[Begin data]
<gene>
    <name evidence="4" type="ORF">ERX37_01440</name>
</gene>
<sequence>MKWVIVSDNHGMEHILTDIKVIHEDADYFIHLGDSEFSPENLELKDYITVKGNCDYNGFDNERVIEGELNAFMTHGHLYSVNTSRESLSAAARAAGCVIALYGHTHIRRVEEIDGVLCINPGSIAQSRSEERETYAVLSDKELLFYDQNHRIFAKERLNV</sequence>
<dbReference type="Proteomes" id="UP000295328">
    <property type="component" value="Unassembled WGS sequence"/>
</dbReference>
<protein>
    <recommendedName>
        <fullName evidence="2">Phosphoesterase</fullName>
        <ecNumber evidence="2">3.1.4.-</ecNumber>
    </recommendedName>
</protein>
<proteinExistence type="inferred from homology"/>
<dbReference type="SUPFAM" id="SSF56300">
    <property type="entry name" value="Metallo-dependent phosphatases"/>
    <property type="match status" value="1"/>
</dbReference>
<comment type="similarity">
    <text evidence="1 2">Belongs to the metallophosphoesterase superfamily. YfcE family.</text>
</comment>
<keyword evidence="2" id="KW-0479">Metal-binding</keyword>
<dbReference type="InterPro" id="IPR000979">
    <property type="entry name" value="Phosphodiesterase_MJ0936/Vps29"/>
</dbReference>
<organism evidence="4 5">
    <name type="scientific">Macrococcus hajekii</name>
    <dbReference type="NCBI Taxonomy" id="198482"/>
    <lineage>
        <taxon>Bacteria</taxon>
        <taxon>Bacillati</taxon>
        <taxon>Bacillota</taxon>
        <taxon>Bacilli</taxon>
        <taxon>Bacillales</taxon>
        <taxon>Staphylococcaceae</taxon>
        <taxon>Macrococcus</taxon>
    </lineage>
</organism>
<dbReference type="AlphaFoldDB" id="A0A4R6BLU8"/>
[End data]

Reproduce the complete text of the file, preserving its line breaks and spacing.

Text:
<gene>
    <name evidence="4" type="ORF">ERX37_01440</name>
</gene>
<sequence>MKWVIVSDNHGMEHILTDIKVIHEDADYFIHLGDSEFSPENLELKDYITVKGNCDYNGFDNERVIEGELNAFMTHGHLYSVNTSRESLSAAARAAGCVIALYGHTHIRRVEEIDGVLCINPGSIAQSRSEERETYAVLSDKELLFYDQNHRIFAKERLNV</sequence>
<dbReference type="Proteomes" id="UP000295328">
    <property type="component" value="Unassembled WGS sequence"/>
</dbReference>
<protein>
    <recommendedName>
        <fullName evidence="2">Phosphoesterase</fullName>
        <ecNumber evidence="2">3.1.4.-</ecNumber>
    </recommendedName>
</protein>
<proteinExistence type="inferred from homology"/>
<dbReference type="SUPFAM" id="SSF56300">
    <property type="entry name" value="Metallo-dependent phosphatases"/>
    <property type="match status" value="1"/>
</dbReference>
<comment type="similarity">
    <text evidence="1 2">Belongs to the metallophosphoesterase superfamily. YfcE family.</text>
</comment>
<keyword evidence="2" id="KW-0479">Metal-binding</keyword>
<dbReference type="InterPro" id="IPR000979">
    <property type="entry name" value="Phosphodiesterase_MJ0936/Vps29"/>
</dbReference>
<organism evidence="4 5">
    <name type="scientific">Macrococcus hajekii</name>
    <dbReference type="NCBI Taxonomy" id="198482"/>
    <lineage>
        <taxon>Bacteria</taxon>
        <taxon>Bacillati</taxon>
        <taxon>Bacillota</taxon>
        <taxon>Bacilli</taxon>
        <taxon>Bacillales</taxon>
        <taxon>Staphylococcaceae</taxon>
        <taxon>Macrococcus</taxon>
    </lineage>
</organism>
<dbReference type="AlphaFoldDB" id="A0A4R6BLU8"/>